There is a lot of noise around sustainable and ethical fashion, with many companies using it as a marketing tool, without any substance. However, the unisex clothing brand CWT and its founder, Karandeep Mattu claims to be doing things the right way.
CWT was set up during the first lockdown when manufacturing ground to a halt, and it’s underpinned by a British manufacturing heritage that dates back to 1972. Luxurious Magazine’s Deputy Editor, Sabi Phagura, caught up with Karandeep Mattu, the brand’s founder, to learn its story and understand its ethical and sustainable goals.
LM: You have been in clothes manufacturing for years. How did it all start?
Karandeep Mattu: It all started in 1968 when my grandad and his brother had just brought their first house together. There was a coal shed in the garden that had an overlock and lockstitch machine that the previous owners had left. At the time, they were both working at Russell’s steel foundry in Leicester. At first, they used the machine to repair their clothes and eventually, they started to repair clothes for their friends and family.
Over time they learned how to take clothes apart and put them back together again, and they gained the necessary skills and knowledge of basic garment construction.
In the 1970s, my grandad’s shift pattern changed, and he worked during the night. His brother, my great uncle, continued to work during the day, and somewhere along the line (nobody remembers who or how!), they decided to approach a local factory to ask them for sewing work since they had got pretty good at it!
They were overjoyed when the factory agreed as they were behind on orders, and that’s how it all started! My grandad eventually quit the factory and was sewing full-time day and night. It wasn’t long after that my great uncle also quit to begin working with him.
In 1972, they registered a Private Limited Company and rented out a 1000sq factory and the rest is history, it’s been in the Mattu family ever since!
LM: There is a lot of noise around sustainable and ethical fashion right now. Is this what prompted you to launch the CWT brand?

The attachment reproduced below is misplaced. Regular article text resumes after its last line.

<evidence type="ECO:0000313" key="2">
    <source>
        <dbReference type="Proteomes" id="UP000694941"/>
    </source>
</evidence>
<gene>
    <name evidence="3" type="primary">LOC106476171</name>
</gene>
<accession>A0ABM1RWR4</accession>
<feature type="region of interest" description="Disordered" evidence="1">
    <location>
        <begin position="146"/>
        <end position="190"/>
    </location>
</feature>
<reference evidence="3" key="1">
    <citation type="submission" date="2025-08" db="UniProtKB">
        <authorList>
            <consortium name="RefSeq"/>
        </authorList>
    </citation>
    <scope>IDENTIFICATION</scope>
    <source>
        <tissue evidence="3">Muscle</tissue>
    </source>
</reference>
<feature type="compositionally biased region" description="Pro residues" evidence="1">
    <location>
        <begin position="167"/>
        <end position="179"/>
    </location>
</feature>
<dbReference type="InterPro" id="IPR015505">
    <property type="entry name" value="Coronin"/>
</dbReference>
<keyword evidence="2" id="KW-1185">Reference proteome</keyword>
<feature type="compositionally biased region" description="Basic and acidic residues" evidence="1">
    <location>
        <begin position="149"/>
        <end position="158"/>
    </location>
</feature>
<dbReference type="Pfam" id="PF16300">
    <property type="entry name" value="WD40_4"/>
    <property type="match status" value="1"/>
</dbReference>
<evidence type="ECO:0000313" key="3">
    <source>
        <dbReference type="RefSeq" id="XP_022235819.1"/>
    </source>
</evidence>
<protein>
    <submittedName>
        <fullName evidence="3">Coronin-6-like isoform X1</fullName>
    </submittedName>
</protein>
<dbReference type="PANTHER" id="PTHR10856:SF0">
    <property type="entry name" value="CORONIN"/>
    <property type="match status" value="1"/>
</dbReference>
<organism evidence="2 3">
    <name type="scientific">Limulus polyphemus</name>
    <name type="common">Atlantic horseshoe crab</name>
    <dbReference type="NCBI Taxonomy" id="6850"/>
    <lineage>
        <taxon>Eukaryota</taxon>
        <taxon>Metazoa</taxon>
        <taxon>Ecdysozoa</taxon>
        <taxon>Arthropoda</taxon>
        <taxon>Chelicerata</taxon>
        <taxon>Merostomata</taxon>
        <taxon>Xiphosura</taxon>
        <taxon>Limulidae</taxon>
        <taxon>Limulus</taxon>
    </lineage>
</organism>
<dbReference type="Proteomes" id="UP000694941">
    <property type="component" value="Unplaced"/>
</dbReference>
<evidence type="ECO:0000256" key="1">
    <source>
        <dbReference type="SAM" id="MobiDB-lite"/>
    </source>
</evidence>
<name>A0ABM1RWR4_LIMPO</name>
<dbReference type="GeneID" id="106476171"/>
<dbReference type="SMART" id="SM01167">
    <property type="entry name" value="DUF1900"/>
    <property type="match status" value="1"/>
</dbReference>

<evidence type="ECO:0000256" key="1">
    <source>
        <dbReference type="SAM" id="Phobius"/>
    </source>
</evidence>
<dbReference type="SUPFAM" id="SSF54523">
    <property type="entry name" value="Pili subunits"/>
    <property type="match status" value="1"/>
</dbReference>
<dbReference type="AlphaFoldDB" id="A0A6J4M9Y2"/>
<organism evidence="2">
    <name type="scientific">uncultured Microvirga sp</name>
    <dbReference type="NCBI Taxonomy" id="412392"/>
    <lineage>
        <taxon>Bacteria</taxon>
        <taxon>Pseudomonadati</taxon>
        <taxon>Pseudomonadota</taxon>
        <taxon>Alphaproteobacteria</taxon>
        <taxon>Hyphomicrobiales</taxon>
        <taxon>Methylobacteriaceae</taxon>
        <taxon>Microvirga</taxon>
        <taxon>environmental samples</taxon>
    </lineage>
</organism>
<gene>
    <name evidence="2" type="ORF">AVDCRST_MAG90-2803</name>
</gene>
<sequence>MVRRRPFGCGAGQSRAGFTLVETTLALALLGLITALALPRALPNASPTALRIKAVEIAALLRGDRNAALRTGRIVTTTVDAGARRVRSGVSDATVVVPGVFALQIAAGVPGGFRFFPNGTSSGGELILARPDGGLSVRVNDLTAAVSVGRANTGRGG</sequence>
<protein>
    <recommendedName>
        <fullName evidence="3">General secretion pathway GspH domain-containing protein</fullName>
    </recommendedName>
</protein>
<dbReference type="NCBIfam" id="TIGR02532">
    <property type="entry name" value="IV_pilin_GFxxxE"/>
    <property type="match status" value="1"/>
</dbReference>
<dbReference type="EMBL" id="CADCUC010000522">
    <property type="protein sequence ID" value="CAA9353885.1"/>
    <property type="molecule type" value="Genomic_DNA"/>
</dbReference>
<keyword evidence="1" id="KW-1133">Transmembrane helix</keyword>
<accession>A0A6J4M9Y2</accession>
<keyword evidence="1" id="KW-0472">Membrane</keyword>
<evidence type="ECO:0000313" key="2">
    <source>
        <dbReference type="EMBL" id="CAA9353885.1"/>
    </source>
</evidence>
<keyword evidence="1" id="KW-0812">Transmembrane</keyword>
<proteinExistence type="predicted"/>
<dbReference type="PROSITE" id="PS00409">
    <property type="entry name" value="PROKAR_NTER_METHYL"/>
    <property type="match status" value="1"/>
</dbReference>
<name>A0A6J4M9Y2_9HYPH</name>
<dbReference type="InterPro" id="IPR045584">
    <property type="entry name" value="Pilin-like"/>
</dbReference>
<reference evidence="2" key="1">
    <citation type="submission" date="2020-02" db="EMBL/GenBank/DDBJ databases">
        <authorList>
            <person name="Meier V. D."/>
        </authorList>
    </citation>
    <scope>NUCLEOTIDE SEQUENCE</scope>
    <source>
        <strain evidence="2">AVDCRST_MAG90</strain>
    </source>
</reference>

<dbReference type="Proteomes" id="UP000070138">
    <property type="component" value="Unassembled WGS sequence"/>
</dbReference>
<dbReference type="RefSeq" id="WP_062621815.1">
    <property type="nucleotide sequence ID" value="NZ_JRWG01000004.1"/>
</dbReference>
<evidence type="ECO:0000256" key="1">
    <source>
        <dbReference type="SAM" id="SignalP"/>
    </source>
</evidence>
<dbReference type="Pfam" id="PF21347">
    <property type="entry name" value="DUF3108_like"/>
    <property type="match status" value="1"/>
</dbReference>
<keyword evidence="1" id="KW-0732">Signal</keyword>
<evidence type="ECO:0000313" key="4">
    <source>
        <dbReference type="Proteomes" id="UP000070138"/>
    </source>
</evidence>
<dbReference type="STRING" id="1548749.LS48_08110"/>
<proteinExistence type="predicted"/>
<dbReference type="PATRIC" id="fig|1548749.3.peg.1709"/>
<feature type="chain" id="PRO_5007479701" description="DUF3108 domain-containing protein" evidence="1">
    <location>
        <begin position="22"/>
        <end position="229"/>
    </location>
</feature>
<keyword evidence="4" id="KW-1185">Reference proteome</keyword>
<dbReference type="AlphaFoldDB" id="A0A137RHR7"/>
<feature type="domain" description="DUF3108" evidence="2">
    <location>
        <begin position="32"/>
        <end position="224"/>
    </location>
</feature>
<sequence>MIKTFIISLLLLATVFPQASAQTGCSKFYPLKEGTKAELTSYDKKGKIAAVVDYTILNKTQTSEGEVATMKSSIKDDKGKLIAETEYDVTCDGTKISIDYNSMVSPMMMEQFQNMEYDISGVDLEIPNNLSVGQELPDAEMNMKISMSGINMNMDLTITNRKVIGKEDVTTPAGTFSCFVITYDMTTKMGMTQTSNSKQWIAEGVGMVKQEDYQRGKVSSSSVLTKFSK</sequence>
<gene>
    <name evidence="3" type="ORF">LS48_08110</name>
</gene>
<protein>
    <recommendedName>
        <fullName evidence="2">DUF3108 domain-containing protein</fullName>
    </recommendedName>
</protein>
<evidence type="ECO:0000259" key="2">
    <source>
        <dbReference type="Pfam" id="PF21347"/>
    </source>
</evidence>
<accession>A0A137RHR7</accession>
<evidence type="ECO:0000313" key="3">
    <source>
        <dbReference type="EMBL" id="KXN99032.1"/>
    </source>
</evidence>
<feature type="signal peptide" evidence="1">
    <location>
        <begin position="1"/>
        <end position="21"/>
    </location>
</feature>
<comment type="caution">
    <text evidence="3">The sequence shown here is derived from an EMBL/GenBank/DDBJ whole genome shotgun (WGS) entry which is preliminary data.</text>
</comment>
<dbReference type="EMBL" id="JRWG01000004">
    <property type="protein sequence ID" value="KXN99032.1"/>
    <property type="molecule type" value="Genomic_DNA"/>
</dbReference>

Karandeep: I grew up in a factory, my brother and I spent all our school holidays there jumping around on the rolls of fabric or playing hide and seek around the factory. I just loved being there and fell in love with the atmosphere, the noise of the machines and even the smells!
Ever since I was a little boy, I have wanted to start a clothing brand, mainly because I thought it was glamourous. When I had some time to think during the first lockdown, it was time to strike and launch my own brand with my own ethos and beliefs. I have always wanted to strive for sustainability, so sustainable business was a priority, and that sustainability element just carried on running through into the products.
LM: What do you think has spurred people to take an interest in ethical and sustainable clothing?
Karandeep: I think people are waking up to the fact that not only does clothing have to be sustainable, but everything we consume in our lives have to be sustainable, from food, cars, water, power, etc. We cannot keep turning a blind eye as it can’t go on forever without having serious repercussions on the environment.
LM: Tell us about your work and the products that CWT produces.
Karandeep: We supply high-end brands with T-shirts, polo shirts, sweatshirts, and hoodies; we source the finest cotton worldwide and turn it into long-lasting products.
Our products are made to last by using extra-long-staple cotton. The fabric is 40% stronger than normal cotton, and the long fibres mean the colours are more vibrant and stay within the fibres for longer.
The result of this is that the colour doesn’t fade over time, which means you can wear it for longer. We launched with our T-shirts in the summer and expect our hoodies to be available on the website in early December.
LM: What sets CWT apart from other similar brands? Do you have unique working practices?
Karandeep: CWTs knowledge and expertise set us apart in addition to the cotton, dyeing, cutting, and sewing. We know what it takes to produce garments that will get better over time. We believe the best way to reduce waste is not to create it. The packaging we created is designed to keep your t-shirt clean and dry during the delivery process is all recyclable and biodegradable.
LM: How can we do as individuals ensure we are buying and looking after clothes ethically and responsibly?
Karandeep: Look out for third party accreditation on swing tags or company websites, which tell you the claims have been independently verified.
LM: What is next for CWT? Will you be producing a wider range of clothes in the future?
KM: We intend to introduce a new style or colourway every month; we don’t want to produce garments that do not sell as that’s a waste. We want to make sure we test it, perfect it and launch it.
CWT – Where and How?
For more information on CWT or shop the look, visit www.cwtstore.com.
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